By BRENWIN NAIDU
VERSO is an appropriate name for Toyota’s family-orientated multi-purpose vehicle. I’m guessing it is not simply by chance, that the “ver” syllable features in its name, and the word, versatile.
Recently a continuously variable transmission (CVT) option was added to the range, bringing the kind of comfort and ease-of-use that comes with not having to swap cogs manually. This CVT gearbox can be had with the 1.8-litre model, in its SX guise.
Toyota‘s press machine says that the Verso has also undergone some changes in the looks department. And while we’re not disputing this, we have to say that it is hard to spot the tweaks – less observant people would probably not notice.
At the rear, there’s some new privacy glass – this features in all models in the Verso range. The rear lights have been given some LED treatment, and if you go for the TX version, you’ll get powerful high impact discharge (HID) head lights, also fitted with a nifty cleaning system – this TX also gets parking sensors. The SX and TX models are also the recipients of new alloy wheel designs.
Keeping with the times, an auxilliary port for music players and iPods has been added to the Verso’s cabin. Some embellishments to spruce-up the Verso’s lounge have also been added, like silver accents for the gearlever, steering wheel and other controls. Some models even get silver stitching on the upholstery.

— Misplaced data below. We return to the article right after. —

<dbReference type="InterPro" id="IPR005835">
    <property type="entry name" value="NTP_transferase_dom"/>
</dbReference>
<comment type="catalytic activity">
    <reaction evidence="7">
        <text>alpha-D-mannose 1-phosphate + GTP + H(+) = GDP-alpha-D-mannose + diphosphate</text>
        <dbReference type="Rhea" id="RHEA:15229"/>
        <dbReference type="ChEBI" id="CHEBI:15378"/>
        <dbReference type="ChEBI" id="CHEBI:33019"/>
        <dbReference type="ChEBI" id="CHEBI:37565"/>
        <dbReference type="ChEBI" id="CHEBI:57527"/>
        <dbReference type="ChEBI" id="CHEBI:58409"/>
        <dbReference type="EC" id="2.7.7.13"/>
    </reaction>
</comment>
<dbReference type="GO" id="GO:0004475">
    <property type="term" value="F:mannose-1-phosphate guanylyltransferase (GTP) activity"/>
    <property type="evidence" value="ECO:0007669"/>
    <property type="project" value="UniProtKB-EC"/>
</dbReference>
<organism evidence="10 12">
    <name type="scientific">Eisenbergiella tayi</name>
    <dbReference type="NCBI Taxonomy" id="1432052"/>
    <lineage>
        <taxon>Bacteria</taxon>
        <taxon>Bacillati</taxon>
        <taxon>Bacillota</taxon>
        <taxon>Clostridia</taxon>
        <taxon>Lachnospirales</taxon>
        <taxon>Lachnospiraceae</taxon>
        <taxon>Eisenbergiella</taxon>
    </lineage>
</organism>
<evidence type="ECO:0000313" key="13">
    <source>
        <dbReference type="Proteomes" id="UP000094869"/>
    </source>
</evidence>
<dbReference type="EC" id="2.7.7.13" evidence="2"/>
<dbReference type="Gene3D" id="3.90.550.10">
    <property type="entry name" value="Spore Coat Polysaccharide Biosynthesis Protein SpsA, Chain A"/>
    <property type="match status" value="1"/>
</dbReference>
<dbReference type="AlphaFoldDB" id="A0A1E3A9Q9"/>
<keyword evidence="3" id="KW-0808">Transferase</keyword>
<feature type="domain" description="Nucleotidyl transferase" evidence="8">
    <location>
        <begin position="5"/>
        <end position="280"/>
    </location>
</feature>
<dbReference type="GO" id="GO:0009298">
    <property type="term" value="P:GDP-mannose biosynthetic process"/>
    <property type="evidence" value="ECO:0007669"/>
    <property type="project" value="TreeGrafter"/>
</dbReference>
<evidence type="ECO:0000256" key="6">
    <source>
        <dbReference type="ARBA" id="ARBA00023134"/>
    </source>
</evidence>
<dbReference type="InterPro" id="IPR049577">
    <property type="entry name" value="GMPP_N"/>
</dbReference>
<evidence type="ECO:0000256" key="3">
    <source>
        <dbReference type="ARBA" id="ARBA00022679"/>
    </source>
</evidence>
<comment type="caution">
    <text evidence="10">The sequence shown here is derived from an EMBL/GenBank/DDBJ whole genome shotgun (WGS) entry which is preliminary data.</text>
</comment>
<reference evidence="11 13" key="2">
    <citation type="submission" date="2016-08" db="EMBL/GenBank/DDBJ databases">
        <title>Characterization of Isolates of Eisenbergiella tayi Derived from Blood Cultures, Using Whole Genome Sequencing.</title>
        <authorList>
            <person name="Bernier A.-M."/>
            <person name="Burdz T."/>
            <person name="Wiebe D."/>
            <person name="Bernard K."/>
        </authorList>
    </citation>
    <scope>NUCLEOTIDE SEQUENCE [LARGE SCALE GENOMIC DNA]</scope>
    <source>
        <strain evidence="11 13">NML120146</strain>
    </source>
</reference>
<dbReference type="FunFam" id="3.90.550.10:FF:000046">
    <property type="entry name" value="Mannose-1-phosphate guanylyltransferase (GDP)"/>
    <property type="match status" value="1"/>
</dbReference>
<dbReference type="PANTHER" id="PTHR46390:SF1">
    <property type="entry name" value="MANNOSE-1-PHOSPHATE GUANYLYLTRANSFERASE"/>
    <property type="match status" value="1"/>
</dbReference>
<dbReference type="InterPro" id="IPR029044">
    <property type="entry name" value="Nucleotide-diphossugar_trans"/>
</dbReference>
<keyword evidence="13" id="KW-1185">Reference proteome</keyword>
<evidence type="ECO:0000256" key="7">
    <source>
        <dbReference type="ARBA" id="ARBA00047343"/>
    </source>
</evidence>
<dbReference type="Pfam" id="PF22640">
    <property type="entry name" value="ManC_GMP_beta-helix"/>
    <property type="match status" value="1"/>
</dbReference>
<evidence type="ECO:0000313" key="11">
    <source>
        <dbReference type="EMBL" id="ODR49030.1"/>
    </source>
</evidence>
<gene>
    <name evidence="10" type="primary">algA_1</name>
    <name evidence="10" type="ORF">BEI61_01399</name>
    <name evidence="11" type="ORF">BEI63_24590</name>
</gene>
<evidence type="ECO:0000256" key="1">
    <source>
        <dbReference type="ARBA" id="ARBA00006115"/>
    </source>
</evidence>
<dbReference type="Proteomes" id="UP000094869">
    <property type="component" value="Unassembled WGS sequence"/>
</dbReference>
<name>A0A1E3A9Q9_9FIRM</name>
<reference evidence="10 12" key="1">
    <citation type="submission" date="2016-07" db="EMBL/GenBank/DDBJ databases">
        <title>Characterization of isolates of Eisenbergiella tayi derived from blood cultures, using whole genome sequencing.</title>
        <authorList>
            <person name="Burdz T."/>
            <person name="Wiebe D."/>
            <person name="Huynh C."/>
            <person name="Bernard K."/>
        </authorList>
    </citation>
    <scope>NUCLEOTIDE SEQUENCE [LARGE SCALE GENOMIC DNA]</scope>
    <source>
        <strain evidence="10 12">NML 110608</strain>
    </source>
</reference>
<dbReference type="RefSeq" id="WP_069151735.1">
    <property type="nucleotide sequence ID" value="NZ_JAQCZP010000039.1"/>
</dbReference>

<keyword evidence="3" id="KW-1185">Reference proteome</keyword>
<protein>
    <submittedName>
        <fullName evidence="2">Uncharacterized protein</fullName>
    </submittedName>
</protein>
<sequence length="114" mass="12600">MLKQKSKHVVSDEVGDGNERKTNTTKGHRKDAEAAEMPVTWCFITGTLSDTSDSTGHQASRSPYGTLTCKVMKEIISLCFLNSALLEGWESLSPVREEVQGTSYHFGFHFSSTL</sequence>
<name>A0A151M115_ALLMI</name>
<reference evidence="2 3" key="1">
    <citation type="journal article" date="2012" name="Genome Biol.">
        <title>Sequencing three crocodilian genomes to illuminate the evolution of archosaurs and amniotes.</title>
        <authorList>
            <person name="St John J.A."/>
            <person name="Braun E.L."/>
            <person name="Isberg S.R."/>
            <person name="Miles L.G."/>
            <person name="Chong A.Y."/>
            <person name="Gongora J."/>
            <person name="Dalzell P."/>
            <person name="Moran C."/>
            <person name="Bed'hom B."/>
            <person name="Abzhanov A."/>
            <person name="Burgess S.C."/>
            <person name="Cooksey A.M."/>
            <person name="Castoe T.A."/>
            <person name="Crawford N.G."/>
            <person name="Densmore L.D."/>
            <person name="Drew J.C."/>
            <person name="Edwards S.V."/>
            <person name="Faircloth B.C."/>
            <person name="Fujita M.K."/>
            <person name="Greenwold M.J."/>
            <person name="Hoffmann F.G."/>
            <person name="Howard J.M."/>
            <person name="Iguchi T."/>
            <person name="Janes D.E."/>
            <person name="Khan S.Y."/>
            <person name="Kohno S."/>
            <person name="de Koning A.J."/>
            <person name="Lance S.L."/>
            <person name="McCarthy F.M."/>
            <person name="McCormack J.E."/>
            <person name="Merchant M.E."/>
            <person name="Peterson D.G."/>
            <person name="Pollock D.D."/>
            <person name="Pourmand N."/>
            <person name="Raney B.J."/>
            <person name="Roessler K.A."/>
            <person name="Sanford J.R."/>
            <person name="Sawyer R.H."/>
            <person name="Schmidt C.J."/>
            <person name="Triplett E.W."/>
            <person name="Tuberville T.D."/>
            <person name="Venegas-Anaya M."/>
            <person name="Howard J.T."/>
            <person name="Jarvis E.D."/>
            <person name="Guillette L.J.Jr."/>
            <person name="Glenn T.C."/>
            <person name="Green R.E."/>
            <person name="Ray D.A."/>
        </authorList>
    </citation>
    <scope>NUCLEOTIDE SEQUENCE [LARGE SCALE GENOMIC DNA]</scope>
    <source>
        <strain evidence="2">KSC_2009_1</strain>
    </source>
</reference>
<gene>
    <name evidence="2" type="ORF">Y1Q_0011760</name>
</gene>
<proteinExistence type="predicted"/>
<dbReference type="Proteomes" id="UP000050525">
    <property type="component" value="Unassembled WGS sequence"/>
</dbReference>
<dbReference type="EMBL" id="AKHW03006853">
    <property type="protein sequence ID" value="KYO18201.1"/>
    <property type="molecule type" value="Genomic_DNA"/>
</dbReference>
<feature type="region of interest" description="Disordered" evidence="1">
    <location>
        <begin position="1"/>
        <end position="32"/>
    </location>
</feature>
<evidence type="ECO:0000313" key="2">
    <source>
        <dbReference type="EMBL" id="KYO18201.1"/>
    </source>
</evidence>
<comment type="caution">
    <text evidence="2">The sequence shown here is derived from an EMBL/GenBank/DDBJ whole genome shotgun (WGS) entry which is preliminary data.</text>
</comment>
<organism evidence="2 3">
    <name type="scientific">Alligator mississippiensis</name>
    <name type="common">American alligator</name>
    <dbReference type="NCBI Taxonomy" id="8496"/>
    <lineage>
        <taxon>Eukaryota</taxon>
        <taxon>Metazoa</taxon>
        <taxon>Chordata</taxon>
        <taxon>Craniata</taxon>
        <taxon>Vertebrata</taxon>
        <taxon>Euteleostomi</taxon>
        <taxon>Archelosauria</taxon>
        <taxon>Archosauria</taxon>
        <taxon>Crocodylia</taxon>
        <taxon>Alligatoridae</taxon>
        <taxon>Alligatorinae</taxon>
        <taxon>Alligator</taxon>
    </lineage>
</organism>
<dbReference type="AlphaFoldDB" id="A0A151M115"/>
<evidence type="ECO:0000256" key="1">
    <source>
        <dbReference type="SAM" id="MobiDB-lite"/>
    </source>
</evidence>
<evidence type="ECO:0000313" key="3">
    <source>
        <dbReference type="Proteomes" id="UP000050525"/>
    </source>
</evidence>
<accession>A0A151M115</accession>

Now, while this updated Verso might look quite similar to the pre-facelift one, it appears as if there are some real improvements. For example, this new one is 70mm longer than the 2009 version, and it’s 20mm wider. It has enabled the folks at Toyota to employ the practical Easy Flat 7 feature, which allows some 32 – yes, 32, seat configurations. As is the case with most multi-purpose vehicles, the Verso is abound with storage compartments – ideal for all those things you’re going to need, if you’re using this as a family mobile.
In terms of engines, you’ve got the choice of two petrol engines, and one diesel. The 1.6-litre engine produces 97-kilowatts and 160 Newton-metres of torque, and the larger 1.8-litre engine has an output of 108-kilowatts and 180 Newton-metres. The turbocharged diesel powerplant kicks out 93-kilowatts, and a pretty sizeable figure of 310 Newton-metres of torque. Optimal Drive is Toyota’s moniker for economy-enhancing technologies, and all Verso models boast Optimal Drive wizardry.
Expect to pay around R244 400 to get into the Verso range, R283,500 if you want the CVT model and R311 700 if you prefer the top-of-the-range diesel TX model.